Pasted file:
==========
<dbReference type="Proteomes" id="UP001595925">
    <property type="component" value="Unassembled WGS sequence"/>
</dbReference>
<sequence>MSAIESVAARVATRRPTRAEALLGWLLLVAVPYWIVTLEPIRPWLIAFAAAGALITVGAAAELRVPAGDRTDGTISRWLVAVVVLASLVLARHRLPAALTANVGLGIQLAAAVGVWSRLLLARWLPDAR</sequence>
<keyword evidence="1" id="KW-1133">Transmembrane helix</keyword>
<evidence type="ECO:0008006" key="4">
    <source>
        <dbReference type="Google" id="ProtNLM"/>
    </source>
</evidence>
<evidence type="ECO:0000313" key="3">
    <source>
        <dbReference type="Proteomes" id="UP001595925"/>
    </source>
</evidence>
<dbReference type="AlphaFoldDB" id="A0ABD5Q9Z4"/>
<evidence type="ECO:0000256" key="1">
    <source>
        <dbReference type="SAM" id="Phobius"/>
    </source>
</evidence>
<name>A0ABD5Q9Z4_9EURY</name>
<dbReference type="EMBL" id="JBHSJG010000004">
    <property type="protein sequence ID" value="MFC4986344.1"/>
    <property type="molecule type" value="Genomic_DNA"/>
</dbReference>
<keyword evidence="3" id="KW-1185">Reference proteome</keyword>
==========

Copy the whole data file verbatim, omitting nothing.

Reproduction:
<dbReference type="Proteomes" id="UP001595925">
    <property type="component" value="Unassembled WGS sequence"/>
</dbReference>
<sequence>MSAIESVAARVATRRPTRAEALLGWLLLVAVPYWIVTLEPIRPWLIAFAAAGALITVGAAAELRVPAGDRTDGTISRWLVAVVVLASLVLARHRLPAALTANVGLGIQLAAAVGVWSRLLLARWLPDAR</sequence>
<keyword evidence="1" id="KW-1133">Transmembrane helix</keyword>
<evidence type="ECO:0008006" key="4">
    <source>
        <dbReference type="Google" id="ProtNLM"/>
    </source>
</evidence>
<evidence type="ECO:0000313" key="3">
    <source>
        <dbReference type="Proteomes" id="UP001595925"/>
    </source>
</evidence>
<dbReference type="AlphaFoldDB" id="A0ABD5Q9Z4"/>
<evidence type="ECO:0000256" key="1">
    <source>
        <dbReference type="SAM" id="Phobius"/>
    </source>
</evidence>
<name>A0ABD5Q9Z4_9EURY</name>
<dbReference type="EMBL" id="JBHSJG010000004">
    <property type="protein sequence ID" value="MFC4986344.1"/>
    <property type="molecule type" value="Genomic_DNA"/>
</dbReference>
<keyword evidence="3" id="KW-1185">Reference proteome</keyword>